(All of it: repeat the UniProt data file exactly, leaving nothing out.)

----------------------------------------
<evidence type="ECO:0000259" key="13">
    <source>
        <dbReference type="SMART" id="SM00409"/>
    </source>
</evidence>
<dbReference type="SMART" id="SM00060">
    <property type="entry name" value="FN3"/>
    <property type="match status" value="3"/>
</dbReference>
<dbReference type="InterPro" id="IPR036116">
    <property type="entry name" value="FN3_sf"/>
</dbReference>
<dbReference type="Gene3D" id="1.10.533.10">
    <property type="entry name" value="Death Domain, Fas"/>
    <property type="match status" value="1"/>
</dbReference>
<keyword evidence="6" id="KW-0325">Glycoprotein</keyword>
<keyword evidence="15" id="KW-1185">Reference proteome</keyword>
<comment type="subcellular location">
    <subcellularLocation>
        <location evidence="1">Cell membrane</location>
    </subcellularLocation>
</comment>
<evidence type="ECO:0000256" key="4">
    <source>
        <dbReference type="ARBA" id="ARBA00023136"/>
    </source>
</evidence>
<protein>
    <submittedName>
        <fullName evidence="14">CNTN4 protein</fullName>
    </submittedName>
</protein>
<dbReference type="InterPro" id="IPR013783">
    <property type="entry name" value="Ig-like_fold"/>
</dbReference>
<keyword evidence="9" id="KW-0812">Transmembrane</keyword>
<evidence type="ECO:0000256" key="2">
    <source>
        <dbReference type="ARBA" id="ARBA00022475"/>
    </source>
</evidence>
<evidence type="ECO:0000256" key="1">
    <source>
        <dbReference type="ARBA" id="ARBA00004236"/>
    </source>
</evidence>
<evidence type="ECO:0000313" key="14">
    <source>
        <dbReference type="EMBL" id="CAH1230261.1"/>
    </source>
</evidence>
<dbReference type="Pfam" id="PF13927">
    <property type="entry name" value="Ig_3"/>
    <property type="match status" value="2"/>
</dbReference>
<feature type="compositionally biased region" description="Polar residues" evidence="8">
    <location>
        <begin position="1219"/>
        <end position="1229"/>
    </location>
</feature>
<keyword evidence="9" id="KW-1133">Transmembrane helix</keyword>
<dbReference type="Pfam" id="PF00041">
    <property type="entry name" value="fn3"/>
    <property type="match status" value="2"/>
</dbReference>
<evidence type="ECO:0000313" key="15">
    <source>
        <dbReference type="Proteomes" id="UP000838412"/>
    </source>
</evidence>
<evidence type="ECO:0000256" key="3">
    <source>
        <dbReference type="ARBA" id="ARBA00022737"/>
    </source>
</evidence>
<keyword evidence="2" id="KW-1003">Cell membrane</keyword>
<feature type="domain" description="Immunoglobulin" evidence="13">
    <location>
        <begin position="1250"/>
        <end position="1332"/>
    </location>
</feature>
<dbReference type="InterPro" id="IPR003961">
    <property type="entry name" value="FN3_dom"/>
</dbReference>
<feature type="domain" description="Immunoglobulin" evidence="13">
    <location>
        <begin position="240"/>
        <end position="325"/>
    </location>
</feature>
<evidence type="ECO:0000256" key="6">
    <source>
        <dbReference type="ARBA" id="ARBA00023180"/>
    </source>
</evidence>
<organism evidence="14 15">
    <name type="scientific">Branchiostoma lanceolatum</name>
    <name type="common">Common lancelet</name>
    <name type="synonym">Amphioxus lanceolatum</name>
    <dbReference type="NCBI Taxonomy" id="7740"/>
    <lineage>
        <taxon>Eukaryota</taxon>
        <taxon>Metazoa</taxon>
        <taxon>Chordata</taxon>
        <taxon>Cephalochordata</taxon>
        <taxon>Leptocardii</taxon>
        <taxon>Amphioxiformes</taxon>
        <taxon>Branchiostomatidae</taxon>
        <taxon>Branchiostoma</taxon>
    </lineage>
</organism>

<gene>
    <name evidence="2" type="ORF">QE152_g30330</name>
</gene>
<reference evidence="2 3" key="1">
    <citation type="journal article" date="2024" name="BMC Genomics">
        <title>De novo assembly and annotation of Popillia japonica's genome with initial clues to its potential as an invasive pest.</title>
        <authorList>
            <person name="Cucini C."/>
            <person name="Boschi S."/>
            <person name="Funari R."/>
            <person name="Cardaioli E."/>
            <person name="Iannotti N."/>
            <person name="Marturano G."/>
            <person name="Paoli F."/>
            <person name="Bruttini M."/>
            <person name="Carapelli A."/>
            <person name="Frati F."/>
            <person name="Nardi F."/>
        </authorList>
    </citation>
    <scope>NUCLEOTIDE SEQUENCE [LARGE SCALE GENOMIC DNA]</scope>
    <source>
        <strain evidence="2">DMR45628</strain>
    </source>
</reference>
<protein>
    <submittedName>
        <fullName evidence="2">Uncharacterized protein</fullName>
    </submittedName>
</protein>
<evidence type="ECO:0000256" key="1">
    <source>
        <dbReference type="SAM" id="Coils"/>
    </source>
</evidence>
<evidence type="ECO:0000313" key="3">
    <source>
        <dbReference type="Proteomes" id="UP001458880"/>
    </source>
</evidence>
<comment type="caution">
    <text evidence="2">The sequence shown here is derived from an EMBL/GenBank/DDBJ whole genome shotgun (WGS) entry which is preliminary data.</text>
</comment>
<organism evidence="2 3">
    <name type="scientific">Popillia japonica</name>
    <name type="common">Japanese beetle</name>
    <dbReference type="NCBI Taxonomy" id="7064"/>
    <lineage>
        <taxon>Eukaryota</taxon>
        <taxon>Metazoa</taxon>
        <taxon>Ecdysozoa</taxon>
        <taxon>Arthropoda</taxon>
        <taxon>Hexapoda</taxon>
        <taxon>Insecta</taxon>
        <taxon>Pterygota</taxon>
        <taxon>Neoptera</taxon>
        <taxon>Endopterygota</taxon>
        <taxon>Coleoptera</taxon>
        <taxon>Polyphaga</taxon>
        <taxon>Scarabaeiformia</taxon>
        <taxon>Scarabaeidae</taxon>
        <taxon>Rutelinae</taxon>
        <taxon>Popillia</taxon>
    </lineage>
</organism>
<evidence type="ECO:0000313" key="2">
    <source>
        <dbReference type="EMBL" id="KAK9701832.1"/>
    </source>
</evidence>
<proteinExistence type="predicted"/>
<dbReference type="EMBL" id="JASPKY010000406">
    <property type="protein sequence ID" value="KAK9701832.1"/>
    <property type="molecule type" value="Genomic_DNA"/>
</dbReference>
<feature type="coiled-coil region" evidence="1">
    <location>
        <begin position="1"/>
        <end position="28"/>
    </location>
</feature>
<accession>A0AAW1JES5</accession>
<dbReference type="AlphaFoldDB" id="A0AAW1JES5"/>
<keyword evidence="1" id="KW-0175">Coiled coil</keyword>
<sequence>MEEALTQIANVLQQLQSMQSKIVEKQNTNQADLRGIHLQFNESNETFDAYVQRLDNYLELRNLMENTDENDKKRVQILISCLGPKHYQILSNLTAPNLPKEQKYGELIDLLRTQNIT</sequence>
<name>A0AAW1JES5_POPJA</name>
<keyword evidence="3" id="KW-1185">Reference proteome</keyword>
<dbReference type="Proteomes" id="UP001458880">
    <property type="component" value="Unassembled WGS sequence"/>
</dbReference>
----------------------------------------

<evidence type="ECO:0000259" key="13">
    <source>
        <dbReference type="SMART" id="SM00409"/>
    </source>
</evidence>
<dbReference type="SMART" id="SM00060">
    <property type="entry name" value="FN3"/>
    <property type="match status" value="3"/>
</dbReference>
<dbReference type="InterPro" id="IPR036116">
    <property type="entry name" value="FN3_sf"/>
</dbReference>
<dbReference type="Gene3D" id="1.10.533.10">
    <property type="entry name" value="Death Domain, Fas"/>
    <property type="match status" value="1"/>
</dbReference>
<keyword evidence="6" id="KW-0325">Glycoprotein</keyword>
<keyword evidence="15" id="KW-1185">Reference proteome</keyword>
<comment type="subcellular location">
    <subcellularLocation>
        <location evidence="1">Cell membrane</location>
    </subcellularLocation>
</comment>
<evidence type="ECO:0000256" key="4">
    <source>
        <dbReference type="ARBA" id="ARBA00023136"/>
    </source>
</evidence>
<protein>
    <submittedName>
        <fullName evidence="14">CNTN4 protein</fullName>
    </submittedName>
</protein>
<dbReference type="InterPro" id="IPR013783">
    <property type="entry name" value="Ig-like_fold"/>
</dbReference>
<keyword evidence="9" id="KW-0812">Transmembrane</keyword>
<evidence type="ECO:0000256" key="2">
    <source>
        <dbReference type="ARBA" id="ARBA00022475"/>
    </source>
</evidence>
<evidence type="ECO:0000256" key="1">
    <source>
        <dbReference type="ARBA" id="ARBA00004236"/>
    </source>
</evidence>
<evidence type="ECO:0000313" key="14">
    <source>
        <dbReference type="EMBL" id="CAH1230261.1"/>
    </source>
</evidence>
<dbReference type="Pfam" id="PF13927">
    <property type="entry name" value="Ig_3"/>
    <property type="match status" value="2"/>
</dbReference>
<feature type="compositionally biased region" description="Polar residues" evidence="8">
    <location>
        <begin position="1219"/>
        <end position="1229"/>
    </location>
</feature>
<keyword evidence="9" id="KW-1133">Transmembrane helix</keyword>
<dbReference type="Pfam" id="PF00041">
    <property type="entry name" value="fn3"/>
    <property type="match status" value="2"/>
</dbReference>
<evidence type="ECO:0000313" key="15">
    <source>
        <dbReference type="Proteomes" id="UP000838412"/>
    </source>
</evidence>
<evidence type="ECO:0000256" key="3">
    <source>
        <dbReference type="ARBA" id="ARBA00022737"/>
    </source>
</evidence>
<keyword evidence="2" id="KW-1003">Cell membrane</keyword>
<feature type="domain" description="Immunoglobulin" evidence="13">
    <location>
        <begin position="1250"/>
        <end position="1332"/>
    </location>
</feature>
<dbReference type="InterPro" id="IPR003961">
    <property type="entry name" value="FN3_dom"/>
</dbReference>
<feature type="domain" description="Immunoglobulin" evidence="13">
    <location>
        <begin position="240"/>
        <end position="325"/>
    </location>
</feature>
<evidence type="ECO:0000256" key="6">
    <source>
        <dbReference type="ARBA" id="ARBA00023180"/>
    </source>
</evidence>
<organism evidence="14 15">
    <name type="scientific">Branchiostoma lanceolatum</name>
    <name type="common">Common lancelet</name>
    <name type="synonym">Amphioxus lanceolatum</name>
    <dbReference type="NCBI Taxonomy" id="7740"/>
    <lineage>
        <taxon>Eukaryota</taxon>
        <taxon>Metazoa</taxon>
        <taxon>Chordata</taxon>
        <taxon>Cephalochordata</taxon>
        <taxon>Leptocardii</taxon>
        <taxon>Amphioxiformes</taxon>
        <taxon>Branchiostomatidae</taxon>
        <taxon>Branchiostoma</taxon>
    </lineage>
</organism>

<gene>
    <name evidence="2" type="ORF">QE152_g30330</name>
</gene>
<reference evidence="2 3" key="1">
    <citation type="journal article" date="2024" name="BMC Genomics">
        <title>De novo assembly and annotation of Popillia japonica's genome with initial clues to its potential as an invasive pest.</title>
        <authorList>
            <person name="Cucini C."/>
            <person name="Boschi S."/>
            <person name="Funari R."/>
            <person name="Cardaioli E."/>
            <person name="Iannotti N."/>
            <person name="Marturano G."/>
            <person name="Paoli F."/>
            <person name="Bruttini M."/>
            <person name="Carapelli A."/>
            <person name="Frati F."/>
            <person name="Nardi F."/>
        </authorList>
    </citation>
    <scope>NUCLEOTIDE SEQUENCE [LARGE SCALE GENOMIC DNA]</scope>
    <source>
        <strain evidence="2">DMR45628</strain>
    </source>
</reference>
<protein>
    <submittedName>
        <fullName evidence="2">Uncharacterized protein</fullName>
    </submittedName>
</protein>
<evidence type="ECO:0000256" key="1">
    <source>
        <dbReference type="SAM" id="Coils"/>
    </source>
</evidence>
<evidence type="ECO:0000313" key="3">
    <source>
        <dbReference type="Proteomes" id="UP001458880"/>
    </source>
</evidence>
<comment type="caution">
    <text evidence="2">The sequence shown here is derived from an EMBL/GenBank/DDBJ whole genome shotgun (WGS) entry which is preliminary data.</text>
</comment>
<organism evidence="2 3">
    <name type="scientific">Popillia japonica</name>
    <name type="common">Japanese beetle</name>
    <dbReference type="NCBI Taxonomy" id="7064"/>
    <lineage>
        <taxon>Eukaryota</taxon>
        <taxon>Metazoa</taxon>
        <taxon>Ecdysozoa</taxon>
        <taxon>Arthropoda</taxon>
        <taxon>Hexapoda</taxon>
        <taxon>Insecta</taxon>
        <taxon>Pterygota</taxon>
        <taxon>Neoptera</taxon>
        <taxon>Endopterygota</taxon>
        <taxon>Coleoptera</taxon>
        <taxon>Polyphaga</taxon>
        <taxon>Scarabaeiformia</taxon>
        <taxon>Scarabaeidae</taxon>
        <taxon>Rutelinae</taxon>
        <taxon>Popillia</taxon>
    </lineage>
</organism>
<evidence type="ECO:0000313" key="2">
    <source>
        <dbReference type="EMBL" id="KAK9701832.1"/>
    </source>
</evidence>
<proteinExistence type="predicted"/>
<dbReference type="EMBL" id="JASPKY010000406">
    <property type="protein sequence ID" value="KAK9701832.1"/>
    <property type="molecule type" value="Genomic_DNA"/>
</dbReference>
<feature type="coiled-coil region" evidence="1">
    <location>
        <begin position="1"/>
        <end position="28"/>
    </location>
</feature>
<accession>A0AAW1JES5</accession>
<dbReference type="AlphaFoldDB" id="A0AAW1JES5"/>
<keyword evidence="1" id="KW-0175">Coiled coil</keyword>
<sequence>MEEALTQIANVLQQLQSMQSKIVEKQNTNQADLRGIHLQFNESNETFDAYVQRLDNYLELRNLMENTDENDKKRVQILISCLGPKHYQILSNLTAPNLPKEQKYGELIDLLRTQNIT</sequence>
<name>A0AAW1JES5_POPJA</name>
<keyword evidence="3" id="KW-1185">Reference proteome</keyword>
<dbReference type="Proteomes" id="UP001458880">
    <property type="component" value="Unassembled WGS sequence"/>
</dbReference>